Matthew: Writing articles as well. Even if you’re not technical, everyone that’s used the internet has searched for something. Going back to your content marketing thing there, just answering questions that people in your target audience might be asking. They’re going to find you first and foremost, by text. Then if you can kind of direct them, and we’ll get into how you might do that on a moment but, direct them towards your podcast as well.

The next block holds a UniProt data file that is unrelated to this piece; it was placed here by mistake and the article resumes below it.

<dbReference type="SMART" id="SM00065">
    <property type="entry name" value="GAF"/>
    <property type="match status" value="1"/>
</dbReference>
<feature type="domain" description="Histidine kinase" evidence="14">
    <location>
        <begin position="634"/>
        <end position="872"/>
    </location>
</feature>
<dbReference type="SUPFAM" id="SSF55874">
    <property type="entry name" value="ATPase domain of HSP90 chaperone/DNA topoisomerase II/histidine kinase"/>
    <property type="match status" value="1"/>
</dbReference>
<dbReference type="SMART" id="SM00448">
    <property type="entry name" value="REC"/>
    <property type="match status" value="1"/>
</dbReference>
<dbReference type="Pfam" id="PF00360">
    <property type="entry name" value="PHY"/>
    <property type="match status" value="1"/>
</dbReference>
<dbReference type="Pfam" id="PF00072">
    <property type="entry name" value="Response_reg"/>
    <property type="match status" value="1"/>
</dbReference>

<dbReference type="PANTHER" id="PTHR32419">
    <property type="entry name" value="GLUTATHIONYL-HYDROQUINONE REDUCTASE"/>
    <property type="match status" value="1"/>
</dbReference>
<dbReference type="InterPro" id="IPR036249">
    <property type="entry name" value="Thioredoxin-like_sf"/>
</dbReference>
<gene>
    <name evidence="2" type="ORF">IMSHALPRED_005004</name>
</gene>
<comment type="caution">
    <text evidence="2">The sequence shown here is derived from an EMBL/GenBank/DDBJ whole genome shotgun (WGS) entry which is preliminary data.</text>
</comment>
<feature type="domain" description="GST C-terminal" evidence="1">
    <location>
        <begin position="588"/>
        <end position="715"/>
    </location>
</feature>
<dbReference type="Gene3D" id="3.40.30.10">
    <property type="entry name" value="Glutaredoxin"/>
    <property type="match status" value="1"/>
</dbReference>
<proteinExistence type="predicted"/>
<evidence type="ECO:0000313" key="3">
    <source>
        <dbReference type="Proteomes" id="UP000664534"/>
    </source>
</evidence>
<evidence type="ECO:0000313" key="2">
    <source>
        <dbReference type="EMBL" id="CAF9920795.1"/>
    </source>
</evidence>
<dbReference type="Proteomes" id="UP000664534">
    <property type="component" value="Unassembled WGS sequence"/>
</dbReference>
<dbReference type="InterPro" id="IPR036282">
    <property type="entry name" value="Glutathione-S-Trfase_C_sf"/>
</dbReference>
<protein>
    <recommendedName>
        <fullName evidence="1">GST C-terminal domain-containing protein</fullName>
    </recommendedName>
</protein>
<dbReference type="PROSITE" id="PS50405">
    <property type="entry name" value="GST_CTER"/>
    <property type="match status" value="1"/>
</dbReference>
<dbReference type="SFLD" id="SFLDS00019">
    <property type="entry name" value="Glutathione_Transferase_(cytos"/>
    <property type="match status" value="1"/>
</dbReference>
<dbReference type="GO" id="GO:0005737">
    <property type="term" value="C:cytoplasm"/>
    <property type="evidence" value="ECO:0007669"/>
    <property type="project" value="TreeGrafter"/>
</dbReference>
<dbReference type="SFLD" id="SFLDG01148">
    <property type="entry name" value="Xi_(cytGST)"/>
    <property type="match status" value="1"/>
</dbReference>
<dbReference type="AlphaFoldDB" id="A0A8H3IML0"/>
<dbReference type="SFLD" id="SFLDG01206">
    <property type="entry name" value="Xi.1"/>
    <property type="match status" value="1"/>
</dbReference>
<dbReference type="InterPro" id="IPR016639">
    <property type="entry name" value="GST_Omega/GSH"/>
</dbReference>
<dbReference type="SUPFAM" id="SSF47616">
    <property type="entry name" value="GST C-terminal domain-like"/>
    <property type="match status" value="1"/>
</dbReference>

Colin: Absolutely. It’s still the widest way to be found isn’t it by writing a blog, by writing an article. It doesn’t need to be separate from the podcast. This is your show notes so you create a podcast episode and you write a blog article which covers the same topic. You summarise it, you give the resources, all that kind of stuff. You’re creating show notes anyway, so spend an extra 20, 30 minutes actually turning it into a decent quality blog post with a good title at the top and then suddenly that blog post is found in the search. Google actually indexes it and ranks it highly because you’ve out a bit of effort into it and then people come and find it and they actually see at the top oh look, this isn’t actually just a blog post, there’s an audio episode attached to it. Maybe I’ll listen to that. That can be what converts them into podcast listeners. Even if they’ve never listened to a podcast before.